For decades, governments have favored rental housing for low-income Americans. North Lawndale is a test case of whether homeownership is a better bet.
Two single-family homes developed by Lawndale Christian Development Corporation sit along South Avers Avenue in the North Lawndale neighborhood of Chicago. (Joshua Lott/The Washington Post)
By Kyle Swenson
October 22, 2021 at 6:00 a.m. EDT
CHICAGO — For decades, North Lawndale has been slipping into weedy neglect.
In 1966, the Rev. Martin Luther King Jr. moved his wife and four children into a dilapidated apartment here to highlight housing inequalities in Northern cities. Nearly 50 years later, when writer Ta-Nehisi Coates wrote his influential essay, “The Case for Reparations,” he started with the story of a North Lawndale homeowner. Today, the poverty rate is twice that of the rest of Chicago, and more than 2,000 lots in the neighborhood are vacant, many with a clear view of the crowded downtown skyline.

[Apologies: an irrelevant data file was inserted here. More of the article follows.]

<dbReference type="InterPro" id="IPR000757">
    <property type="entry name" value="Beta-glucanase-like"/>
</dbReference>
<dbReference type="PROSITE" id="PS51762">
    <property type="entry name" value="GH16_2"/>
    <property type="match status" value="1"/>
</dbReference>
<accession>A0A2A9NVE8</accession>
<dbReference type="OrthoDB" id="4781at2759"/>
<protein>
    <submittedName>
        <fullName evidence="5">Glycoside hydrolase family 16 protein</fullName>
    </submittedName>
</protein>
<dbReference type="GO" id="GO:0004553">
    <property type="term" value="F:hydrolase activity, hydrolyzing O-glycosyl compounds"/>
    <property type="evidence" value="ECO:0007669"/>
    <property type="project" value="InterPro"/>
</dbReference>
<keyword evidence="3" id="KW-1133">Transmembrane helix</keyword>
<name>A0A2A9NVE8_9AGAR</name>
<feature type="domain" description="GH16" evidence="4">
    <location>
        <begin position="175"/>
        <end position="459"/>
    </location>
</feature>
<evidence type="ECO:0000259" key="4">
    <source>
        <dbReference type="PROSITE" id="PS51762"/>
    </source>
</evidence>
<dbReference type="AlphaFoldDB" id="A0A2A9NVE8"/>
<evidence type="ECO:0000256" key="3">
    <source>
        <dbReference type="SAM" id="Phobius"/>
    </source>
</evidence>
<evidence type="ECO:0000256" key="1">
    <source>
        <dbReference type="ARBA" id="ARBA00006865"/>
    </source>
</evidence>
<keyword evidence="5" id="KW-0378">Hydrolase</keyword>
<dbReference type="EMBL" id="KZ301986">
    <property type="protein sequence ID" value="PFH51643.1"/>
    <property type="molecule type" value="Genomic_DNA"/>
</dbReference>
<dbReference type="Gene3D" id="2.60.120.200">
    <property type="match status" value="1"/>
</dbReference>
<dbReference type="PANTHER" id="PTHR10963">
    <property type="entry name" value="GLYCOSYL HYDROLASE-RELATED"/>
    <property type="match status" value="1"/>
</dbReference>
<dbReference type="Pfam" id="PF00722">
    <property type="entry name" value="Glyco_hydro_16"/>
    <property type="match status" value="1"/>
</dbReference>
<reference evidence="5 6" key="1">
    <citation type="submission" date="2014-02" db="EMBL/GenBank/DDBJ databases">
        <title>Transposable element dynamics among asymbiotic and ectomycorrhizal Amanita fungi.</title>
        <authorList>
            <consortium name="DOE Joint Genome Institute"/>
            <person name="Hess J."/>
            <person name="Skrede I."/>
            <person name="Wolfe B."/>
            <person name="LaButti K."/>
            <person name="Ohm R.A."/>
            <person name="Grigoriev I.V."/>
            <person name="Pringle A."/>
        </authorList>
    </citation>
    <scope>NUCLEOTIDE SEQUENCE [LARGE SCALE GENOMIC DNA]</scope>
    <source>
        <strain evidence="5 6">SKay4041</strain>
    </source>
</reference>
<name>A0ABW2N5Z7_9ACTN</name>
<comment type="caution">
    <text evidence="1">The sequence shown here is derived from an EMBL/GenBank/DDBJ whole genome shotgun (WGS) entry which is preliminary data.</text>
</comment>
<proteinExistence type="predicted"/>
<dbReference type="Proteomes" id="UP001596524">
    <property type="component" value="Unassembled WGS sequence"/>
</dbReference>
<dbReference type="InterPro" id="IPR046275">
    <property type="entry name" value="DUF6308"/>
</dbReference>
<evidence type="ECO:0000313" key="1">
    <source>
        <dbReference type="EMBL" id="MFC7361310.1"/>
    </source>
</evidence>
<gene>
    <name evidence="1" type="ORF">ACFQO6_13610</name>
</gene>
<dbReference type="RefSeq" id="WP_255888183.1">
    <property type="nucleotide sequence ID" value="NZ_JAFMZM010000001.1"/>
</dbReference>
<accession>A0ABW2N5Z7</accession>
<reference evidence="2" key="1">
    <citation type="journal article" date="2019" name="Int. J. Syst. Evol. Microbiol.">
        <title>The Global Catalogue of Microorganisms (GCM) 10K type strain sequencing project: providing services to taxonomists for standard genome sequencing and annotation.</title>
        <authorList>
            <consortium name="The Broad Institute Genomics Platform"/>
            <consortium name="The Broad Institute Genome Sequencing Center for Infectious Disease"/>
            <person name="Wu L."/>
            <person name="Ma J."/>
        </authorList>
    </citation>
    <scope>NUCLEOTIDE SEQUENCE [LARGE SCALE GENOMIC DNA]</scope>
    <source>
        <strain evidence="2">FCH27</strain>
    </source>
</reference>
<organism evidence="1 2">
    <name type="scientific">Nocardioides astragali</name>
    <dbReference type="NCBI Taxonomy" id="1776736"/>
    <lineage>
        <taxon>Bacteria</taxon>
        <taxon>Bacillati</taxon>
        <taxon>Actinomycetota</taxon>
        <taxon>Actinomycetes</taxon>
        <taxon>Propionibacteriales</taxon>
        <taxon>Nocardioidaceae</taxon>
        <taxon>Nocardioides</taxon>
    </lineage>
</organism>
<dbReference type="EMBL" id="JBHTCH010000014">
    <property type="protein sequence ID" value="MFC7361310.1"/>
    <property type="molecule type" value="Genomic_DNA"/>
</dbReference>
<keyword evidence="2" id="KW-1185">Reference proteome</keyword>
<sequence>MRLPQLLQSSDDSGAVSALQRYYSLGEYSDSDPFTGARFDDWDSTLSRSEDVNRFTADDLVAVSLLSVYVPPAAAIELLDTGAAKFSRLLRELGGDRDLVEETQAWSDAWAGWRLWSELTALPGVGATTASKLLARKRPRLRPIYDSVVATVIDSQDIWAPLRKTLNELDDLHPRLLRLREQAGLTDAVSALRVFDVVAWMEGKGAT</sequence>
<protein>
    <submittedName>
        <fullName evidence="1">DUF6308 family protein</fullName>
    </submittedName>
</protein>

But earlier this year, two houses were built on South Avers Avenue, part of a homegrown plan to challenge more than 40 years of public policy orthodoxy that has favored renting over owning for the working poor and instead use homeownership as an engine for economic stability.